What Color Curtains Go With Red Walls? – 10 Ideas
Red rooms aren’t necessarily the most common in interior design. Usually, designers will go for a classic white, or sometimes even black. These paint colors naturally fit with existing decor without too much fanfare. In contrast, you have rooms that are painted red, which stand out amongst the typical monochromatic rooms.
Because of this, though, it can be difficult to find curtain colors for red walls that will match your room without clashing. Thankfully, though, there is a multitude of options out there to try out and make your room uniquely yours. Let’s explore ten of them.
Add More Natural Light With Sheer White Curtains
If you’d like to incorporate white tones into your red room, you have two curtain options– opaque white curtains, and sheer white curtains. While you may not think these are different, they do contribute to the aesthetics in a subtle way, which can change the look.
In this case, sheer white curtains for red walls bring in a lot of natural light, which is great for reducing the impact of very dark colors or accentuating other light tones. They can be used in a variety of applications without clashing, making them perfect for design versatility.
Go For Muted Contrast With Light Gray Curtains
Having a dark red room with white curtains is a great option for adding contrast, but for some, this contrast might be a bit too much. One of the best ways to counteract this issue is to go with light gray curtains.
The difference is subtle, but it’s noticeable enough so you can achieve muted contrast.
Add Another Warm Tone With Cream-Colored Curtains
Another way to have muted contrast besides light gray is to go with cream-colored curtains instead. This is an especially great curtain color for red walls, especially since cream tones can add some subtle warmth, and red is about as warm as you can get.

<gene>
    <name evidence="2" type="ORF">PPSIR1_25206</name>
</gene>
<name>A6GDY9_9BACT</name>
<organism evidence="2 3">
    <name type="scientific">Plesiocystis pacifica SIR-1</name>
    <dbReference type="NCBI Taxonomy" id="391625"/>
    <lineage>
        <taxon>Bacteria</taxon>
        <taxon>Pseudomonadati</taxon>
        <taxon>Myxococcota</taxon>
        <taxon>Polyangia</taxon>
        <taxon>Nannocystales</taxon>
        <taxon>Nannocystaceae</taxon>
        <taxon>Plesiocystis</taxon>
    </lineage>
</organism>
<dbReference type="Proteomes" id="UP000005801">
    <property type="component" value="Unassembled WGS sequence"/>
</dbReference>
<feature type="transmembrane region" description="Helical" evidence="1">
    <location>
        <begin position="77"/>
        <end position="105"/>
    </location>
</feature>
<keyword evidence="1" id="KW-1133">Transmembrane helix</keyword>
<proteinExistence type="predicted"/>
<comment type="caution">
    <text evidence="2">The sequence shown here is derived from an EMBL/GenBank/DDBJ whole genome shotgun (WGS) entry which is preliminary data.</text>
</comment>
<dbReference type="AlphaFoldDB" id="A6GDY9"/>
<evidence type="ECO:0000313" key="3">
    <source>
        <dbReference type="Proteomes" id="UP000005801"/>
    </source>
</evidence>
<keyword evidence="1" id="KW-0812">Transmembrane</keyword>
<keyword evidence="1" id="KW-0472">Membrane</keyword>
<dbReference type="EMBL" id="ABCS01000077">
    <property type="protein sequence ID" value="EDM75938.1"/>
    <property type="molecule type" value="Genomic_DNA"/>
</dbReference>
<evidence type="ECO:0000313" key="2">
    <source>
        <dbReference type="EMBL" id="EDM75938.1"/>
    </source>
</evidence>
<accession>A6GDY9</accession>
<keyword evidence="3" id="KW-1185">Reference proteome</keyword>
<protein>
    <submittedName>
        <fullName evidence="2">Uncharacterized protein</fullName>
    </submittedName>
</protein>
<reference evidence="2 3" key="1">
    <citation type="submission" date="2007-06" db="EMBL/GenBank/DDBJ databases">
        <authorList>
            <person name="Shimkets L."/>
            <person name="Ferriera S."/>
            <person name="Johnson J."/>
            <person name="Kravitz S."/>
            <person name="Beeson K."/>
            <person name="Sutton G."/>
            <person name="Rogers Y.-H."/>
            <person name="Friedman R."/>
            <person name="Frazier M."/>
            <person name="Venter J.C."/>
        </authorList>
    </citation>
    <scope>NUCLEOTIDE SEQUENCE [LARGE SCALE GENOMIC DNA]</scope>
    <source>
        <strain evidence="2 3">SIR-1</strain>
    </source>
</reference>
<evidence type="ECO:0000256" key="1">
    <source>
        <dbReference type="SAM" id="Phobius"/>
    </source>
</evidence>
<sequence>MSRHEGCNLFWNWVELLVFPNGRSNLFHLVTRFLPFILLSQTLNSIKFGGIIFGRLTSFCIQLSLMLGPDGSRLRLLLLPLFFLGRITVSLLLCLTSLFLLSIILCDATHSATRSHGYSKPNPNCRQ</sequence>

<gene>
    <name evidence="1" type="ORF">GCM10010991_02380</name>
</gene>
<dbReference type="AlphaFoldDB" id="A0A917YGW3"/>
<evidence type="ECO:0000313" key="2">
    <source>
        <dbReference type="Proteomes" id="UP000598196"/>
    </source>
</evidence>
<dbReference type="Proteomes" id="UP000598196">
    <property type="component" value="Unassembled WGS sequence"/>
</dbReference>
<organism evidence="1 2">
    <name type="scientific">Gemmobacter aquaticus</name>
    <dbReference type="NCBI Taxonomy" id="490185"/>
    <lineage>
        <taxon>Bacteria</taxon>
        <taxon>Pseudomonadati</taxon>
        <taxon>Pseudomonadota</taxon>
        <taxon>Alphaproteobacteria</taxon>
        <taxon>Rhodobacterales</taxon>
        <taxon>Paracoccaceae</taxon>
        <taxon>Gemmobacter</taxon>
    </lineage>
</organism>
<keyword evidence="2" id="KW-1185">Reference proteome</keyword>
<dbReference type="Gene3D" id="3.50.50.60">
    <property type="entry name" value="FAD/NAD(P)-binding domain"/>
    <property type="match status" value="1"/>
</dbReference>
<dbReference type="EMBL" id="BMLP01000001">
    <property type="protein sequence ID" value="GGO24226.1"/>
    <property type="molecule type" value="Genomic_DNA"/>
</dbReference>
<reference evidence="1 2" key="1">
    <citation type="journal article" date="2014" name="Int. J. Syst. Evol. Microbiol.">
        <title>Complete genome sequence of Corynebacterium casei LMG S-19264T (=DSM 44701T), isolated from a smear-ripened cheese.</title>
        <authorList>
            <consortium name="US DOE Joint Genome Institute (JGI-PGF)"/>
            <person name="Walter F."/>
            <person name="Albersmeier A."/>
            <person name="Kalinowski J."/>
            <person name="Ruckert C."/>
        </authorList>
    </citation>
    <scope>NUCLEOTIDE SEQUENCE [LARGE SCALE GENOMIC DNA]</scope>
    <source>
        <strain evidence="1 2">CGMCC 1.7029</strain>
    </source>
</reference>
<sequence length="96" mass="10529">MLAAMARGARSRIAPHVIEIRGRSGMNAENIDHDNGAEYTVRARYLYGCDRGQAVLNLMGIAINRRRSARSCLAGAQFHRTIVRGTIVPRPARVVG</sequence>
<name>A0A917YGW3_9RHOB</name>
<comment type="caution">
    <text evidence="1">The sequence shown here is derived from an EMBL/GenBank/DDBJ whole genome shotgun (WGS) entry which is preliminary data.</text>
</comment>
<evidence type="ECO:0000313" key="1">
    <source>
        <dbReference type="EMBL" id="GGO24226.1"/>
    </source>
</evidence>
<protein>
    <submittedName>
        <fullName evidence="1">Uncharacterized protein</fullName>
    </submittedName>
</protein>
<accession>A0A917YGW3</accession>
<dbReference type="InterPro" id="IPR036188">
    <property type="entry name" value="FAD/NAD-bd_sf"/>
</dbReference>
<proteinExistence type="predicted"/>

That way, you can still have some contrast, but it still looks cohesive with your red walls.
Limit Excessive Natural Light With Opaque White Curtains
Opaque white curtains, unlike their sheer white counterparts, are best at blocking natural light. Depending on your room, you may want to opt for this option instead.
Having too much natural light can make it confusing which parts of your room are supposed to be white and which ones aren’t at times, especially with subtly different color tones. They can make a room feel washed out, which is not necessarily a look most want to go for.
Add Black Curtains for Some Added Dramatic Flair
You might enjoy black furniture in a white room, a common element in modern rooms. The contrast makes it look very dramatic and stand out. You can get a similarly dramatic look, though, through pairing black curtains with red wall paint.
Black curtains also have the effect of matching with your existing decor as well, since they’re monochrome and can match with nearly everything. This way, you can achieve that same dramatic look without having multiple clashing color palettes.
Add White and Gold Curtains for an Elegant Touch